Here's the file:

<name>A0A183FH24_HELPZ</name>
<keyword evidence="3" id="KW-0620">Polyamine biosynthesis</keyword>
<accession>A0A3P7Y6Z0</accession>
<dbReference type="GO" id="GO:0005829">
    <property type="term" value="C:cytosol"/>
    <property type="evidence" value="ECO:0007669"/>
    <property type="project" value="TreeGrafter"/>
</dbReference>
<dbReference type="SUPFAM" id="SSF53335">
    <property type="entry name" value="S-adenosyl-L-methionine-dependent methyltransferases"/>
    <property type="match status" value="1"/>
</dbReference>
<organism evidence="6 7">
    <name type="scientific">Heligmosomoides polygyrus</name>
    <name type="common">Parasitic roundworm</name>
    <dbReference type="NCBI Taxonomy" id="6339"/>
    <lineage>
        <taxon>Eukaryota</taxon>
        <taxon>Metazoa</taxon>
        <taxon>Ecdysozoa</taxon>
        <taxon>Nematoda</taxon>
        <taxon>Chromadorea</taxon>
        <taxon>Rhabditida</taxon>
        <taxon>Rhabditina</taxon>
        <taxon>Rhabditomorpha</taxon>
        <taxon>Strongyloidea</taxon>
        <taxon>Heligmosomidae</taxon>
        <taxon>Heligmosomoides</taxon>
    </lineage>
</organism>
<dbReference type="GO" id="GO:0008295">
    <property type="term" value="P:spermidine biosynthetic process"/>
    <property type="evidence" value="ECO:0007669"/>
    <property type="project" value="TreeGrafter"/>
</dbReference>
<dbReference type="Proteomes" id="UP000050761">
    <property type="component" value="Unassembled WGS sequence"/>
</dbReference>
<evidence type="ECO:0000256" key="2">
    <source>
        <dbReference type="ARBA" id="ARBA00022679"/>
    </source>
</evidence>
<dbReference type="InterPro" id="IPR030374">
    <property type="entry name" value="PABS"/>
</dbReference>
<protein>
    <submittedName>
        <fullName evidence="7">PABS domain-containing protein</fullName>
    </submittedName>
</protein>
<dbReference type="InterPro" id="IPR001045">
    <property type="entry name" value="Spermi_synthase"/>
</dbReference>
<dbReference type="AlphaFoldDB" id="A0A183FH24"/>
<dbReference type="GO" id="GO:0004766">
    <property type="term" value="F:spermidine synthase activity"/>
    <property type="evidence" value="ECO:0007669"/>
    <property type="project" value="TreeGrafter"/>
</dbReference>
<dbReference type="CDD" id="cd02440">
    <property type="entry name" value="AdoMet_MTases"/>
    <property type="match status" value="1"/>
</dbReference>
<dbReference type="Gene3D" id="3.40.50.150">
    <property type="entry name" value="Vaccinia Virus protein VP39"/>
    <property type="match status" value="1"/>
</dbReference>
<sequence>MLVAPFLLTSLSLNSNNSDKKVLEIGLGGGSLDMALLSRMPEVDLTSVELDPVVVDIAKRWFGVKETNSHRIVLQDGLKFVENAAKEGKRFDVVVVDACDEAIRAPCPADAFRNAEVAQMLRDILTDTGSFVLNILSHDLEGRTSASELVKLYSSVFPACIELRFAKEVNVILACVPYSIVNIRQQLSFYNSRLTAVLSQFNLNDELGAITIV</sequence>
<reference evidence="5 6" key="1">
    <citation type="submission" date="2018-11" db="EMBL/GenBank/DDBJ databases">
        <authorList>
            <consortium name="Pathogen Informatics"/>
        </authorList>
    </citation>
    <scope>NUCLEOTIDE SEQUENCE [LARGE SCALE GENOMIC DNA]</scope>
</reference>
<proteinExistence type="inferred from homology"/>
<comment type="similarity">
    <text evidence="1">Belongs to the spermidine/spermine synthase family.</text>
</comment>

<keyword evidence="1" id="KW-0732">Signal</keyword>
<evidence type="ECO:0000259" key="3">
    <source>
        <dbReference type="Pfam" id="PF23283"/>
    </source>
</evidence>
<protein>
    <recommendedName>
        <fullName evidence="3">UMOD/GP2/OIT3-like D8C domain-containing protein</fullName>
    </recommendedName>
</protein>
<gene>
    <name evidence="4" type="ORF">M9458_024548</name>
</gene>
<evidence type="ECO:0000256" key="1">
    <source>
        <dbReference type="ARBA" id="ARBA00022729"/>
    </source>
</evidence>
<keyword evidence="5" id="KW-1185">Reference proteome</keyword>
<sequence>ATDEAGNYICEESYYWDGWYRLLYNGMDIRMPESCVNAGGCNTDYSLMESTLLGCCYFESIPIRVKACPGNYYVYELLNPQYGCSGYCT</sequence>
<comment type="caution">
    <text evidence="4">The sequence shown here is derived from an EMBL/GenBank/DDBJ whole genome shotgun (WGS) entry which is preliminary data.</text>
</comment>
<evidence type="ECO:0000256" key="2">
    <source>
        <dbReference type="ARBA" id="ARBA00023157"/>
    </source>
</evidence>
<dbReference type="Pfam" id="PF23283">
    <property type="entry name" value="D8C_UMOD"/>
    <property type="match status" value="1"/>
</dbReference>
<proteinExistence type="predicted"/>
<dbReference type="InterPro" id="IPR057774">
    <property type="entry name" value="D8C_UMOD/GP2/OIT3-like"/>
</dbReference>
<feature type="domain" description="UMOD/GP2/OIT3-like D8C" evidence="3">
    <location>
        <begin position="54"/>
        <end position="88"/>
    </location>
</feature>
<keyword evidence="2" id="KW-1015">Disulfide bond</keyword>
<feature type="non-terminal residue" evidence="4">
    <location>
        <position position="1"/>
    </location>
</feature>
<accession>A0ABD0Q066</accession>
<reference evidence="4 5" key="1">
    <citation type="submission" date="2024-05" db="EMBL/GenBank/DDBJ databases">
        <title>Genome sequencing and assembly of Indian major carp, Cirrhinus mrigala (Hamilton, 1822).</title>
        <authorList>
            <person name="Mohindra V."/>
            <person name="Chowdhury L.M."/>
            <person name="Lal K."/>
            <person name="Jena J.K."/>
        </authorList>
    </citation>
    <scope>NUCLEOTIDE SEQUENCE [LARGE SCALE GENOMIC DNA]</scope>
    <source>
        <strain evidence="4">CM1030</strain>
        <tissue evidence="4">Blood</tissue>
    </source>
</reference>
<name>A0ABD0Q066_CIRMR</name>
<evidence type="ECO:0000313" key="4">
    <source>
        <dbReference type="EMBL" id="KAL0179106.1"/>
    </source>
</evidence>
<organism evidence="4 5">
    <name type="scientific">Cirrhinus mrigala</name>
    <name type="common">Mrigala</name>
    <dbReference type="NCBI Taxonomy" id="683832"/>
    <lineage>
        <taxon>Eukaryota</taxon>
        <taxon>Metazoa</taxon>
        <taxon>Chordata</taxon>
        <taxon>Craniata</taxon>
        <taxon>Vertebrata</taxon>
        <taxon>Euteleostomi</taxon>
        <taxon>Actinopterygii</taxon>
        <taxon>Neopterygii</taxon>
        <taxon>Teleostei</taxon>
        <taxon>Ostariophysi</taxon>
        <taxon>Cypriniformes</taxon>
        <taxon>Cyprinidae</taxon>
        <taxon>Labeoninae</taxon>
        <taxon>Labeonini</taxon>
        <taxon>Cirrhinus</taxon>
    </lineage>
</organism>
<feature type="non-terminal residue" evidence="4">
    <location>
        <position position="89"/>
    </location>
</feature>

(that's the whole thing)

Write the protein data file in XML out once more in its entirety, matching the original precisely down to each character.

<name>A0A183FH24_HELPZ</name>
<keyword evidence="3" id="KW-0620">Polyamine biosynthesis</keyword>
<accession>A0A3P7Y6Z0</accession>
<dbReference type="GO" id="GO:0005829">
    <property type="term" value="C:cytosol"/>
    <property type="evidence" value="ECO:0007669"/>
    <property type="project" value="TreeGrafter"/>
</dbReference>
<dbReference type="SUPFAM" id="SSF53335">
    <property type="entry name" value="S-adenosyl-L-methionine-dependent methyltransferases"/>
    <property type="match status" value="1"/>
</dbReference>
<organism evidence="6 7">
    <name type="scientific">Heligmosomoides polygyrus</name>
    <name type="common">Parasitic roundworm</name>
    <dbReference type="NCBI Taxonomy" id="6339"/>
    <lineage>
        <taxon>Eukaryota</taxon>
        <taxon>Metazoa</taxon>
        <taxon>Ecdysozoa</taxon>
        <taxon>Nematoda</taxon>
        <taxon>Chromadorea</taxon>
        <taxon>Rhabditida</taxon>
        <taxon>Rhabditina</taxon>
        <taxon>Rhabditomorpha</taxon>
        <taxon>Strongyloidea</taxon>
        <taxon>Heligmosomidae</taxon>
        <taxon>Heligmosomoides</taxon>
    </lineage>
</organism>
<dbReference type="GO" id="GO:0008295">
    <property type="term" value="P:spermidine biosynthetic process"/>
    <property type="evidence" value="ECO:0007669"/>
    <property type="project" value="TreeGrafter"/>
</dbReference>
<dbReference type="Proteomes" id="UP000050761">
    <property type="component" value="Unassembled WGS sequence"/>
</dbReference>
<evidence type="ECO:0000256" key="2">
    <source>
        <dbReference type="ARBA" id="ARBA00022679"/>
    </source>
</evidence>
<dbReference type="InterPro" id="IPR030374">
    <property type="entry name" value="PABS"/>
</dbReference>
<protein>
    <submittedName>
        <fullName evidence="7">PABS domain-containing protein</fullName>
    </submittedName>
</protein>
<dbReference type="InterPro" id="IPR001045">
    <property type="entry name" value="Spermi_synthase"/>
</dbReference>
<dbReference type="AlphaFoldDB" id="A0A183FH24"/>
<dbReference type="GO" id="GO:0004766">
    <property type="term" value="F:spermidine synthase activity"/>
    <property type="evidence" value="ECO:0007669"/>
    <property type="project" value="TreeGrafter"/>
</dbReference>
<dbReference type="CDD" id="cd02440">
    <property type="entry name" value="AdoMet_MTases"/>
    <property type="match status" value="1"/>
</dbReference>
<dbReference type="Gene3D" id="3.40.50.150">
    <property type="entry name" value="Vaccinia Virus protein VP39"/>
    <property type="match status" value="1"/>
</dbReference>
<sequence>MLVAPFLLTSLSLNSNNSDKKVLEIGLGGGSLDMALLSRMPEVDLTSVELDPVVVDIAKRWFGVKETNSHRIVLQDGLKFVENAAKEGKRFDVVVVDACDEAIRAPCPADAFRNAEVAQMLRDILTDTGSFVLNILSHDLEGRTSASELVKLYSSVFPACIELRFAKEVNVILACVPYSIVNIRQQLSFYNSRLTAVLSQFNLNDELGAITIV</sequence>
<reference evidence="5 6" key="1">
    <citation type="submission" date="2018-11" db="EMBL/GenBank/DDBJ databases">
        <authorList>
            <consortium name="Pathogen Informatics"/>
        </authorList>
    </citation>
    <scope>NUCLEOTIDE SEQUENCE [LARGE SCALE GENOMIC DNA]</scope>
</reference>
<proteinExistence type="inferred from homology"/>
<comment type="similarity">
    <text evidence="1">Belongs to the spermidine/spermine synthase family.</text>
</comment>

<keyword evidence="1" id="KW-0732">Signal</keyword>
<evidence type="ECO:0000259" key="3">
    <source>
        <dbReference type="Pfam" id="PF23283"/>
    </source>
</evidence>
<protein>
    <recommendedName>
        <fullName evidence="3">UMOD/GP2/OIT3-like D8C domain-containing protein</fullName>
    </recommendedName>
</protein>
<gene>
    <name evidence="4" type="ORF">M9458_024548</name>
</gene>
<evidence type="ECO:0000256" key="1">
    <source>
        <dbReference type="ARBA" id="ARBA00022729"/>
    </source>
</evidence>
<keyword evidence="5" id="KW-1185">Reference proteome</keyword>
<sequence>ATDEAGNYICEESYYWDGWYRLLYNGMDIRMPESCVNAGGCNTDYSLMESTLLGCCYFESIPIRVKACPGNYYVYELLNPQYGCSGYCT</sequence>
<comment type="caution">
    <text evidence="4">The sequence shown here is derived from an EMBL/GenBank/DDBJ whole genome shotgun (WGS) entry which is preliminary data.</text>
</comment>
<evidence type="ECO:0000256" key="2">
    <source>
        <dbReference type="ARBA" id="ARBA00023157"/>
    </source>
</evidence>
<dbReference type="Pfam" id="PF23283">
    <property type="entry name" value="D8C_UMOD"/>
    <property type="match status" value="1"/>
</dbReference>
<proteinExistence type="predicted"/>
<dbReference type="InterPro" id="IPR057774">
    <property type="entry name" value="D8C_UMOD/GP2/OIT3-like"/>
</dbReference>
<feature type="domain" description="UMOD/GP2/OIT3-like D8C" evidence="3">
    <location>
        <begin position="54"/>
        <end position="88"/>
    </location>
</feature>
<keyword evidence="2" id="KW-1015">Disulfide bond</keyword>
<feature type="non-terminal residue" evidence="4">
    <location>
        <position position="1"/>
    </location>
</feature>
<accession>A0ABD0Q066</accession>
<reference evidence="4 5" key="1">
    <citation type="submission" date="2024-05" db="EMBL/GenBank/DDBJ databases">
        <title>Genome sequencing and assembly of Indian major carp, Cirrhinus mrigala (Hamilton, 1822).</title>
        <authorList>
            <person name="Mohindra V."/>
            <person name="Chowdhury L.M."/>
            <person name="Lal K."/>
            <person name="Jena J.K."/>
        </authorList>
    </citation>
    <scope>NUCLEOTIDE SEQUENCE [LARGE SCALE GENOMIC DNA]</scope>
    <source>
        <strain evidence="4">CM1030</strain>
        <tissue evidence="4">Blood</tissue>
    </source>
</reference>
<name>A0ABD0Q066_CIRMR</name>
<evidence type="ECO:0000313" key="4">
    <source>
        <dbReference type="EMBL" id="KAL0179106.1"/>
    </source>
</evidence>
<organism evidence="4 5">
    <name type="scientific">Cirrhinus mrigala</name>
    <name type="common">Mrigala</name>
    <dbReference type="NCBI Taxonomy" id="683832"/>
    <lineage>
        <taxon>Eukaryota</taxon>
        <taxon>Metazoa</taxon>
        <taxon>Chordata</taxon>
        <taxon>Craniata</taxon>
        <taxon>Vertebrata</taxon>
        <taxon>Euteleostomi</taxon>
        <taxon>Actinopterygii</taxon>
        <taxon>Neopterygii</taxon>
        <taxon>Teleostei</taxon>
        <taxon>Ostariophysi</taxon>
        <taxon>Cypriniformes</taxon>
        <taxon>Cyprinidae</taxon>
        <taxon>Labeoninae</taxon>
        <taxon>Labeonini</taxon>
        <taxon>Cirrhinus</taxon>
    </lineage>
</organism>
<feature type="non-terminal residue" evidence="4">
    <location>
        <position position="89"/>
    </location>
</feature>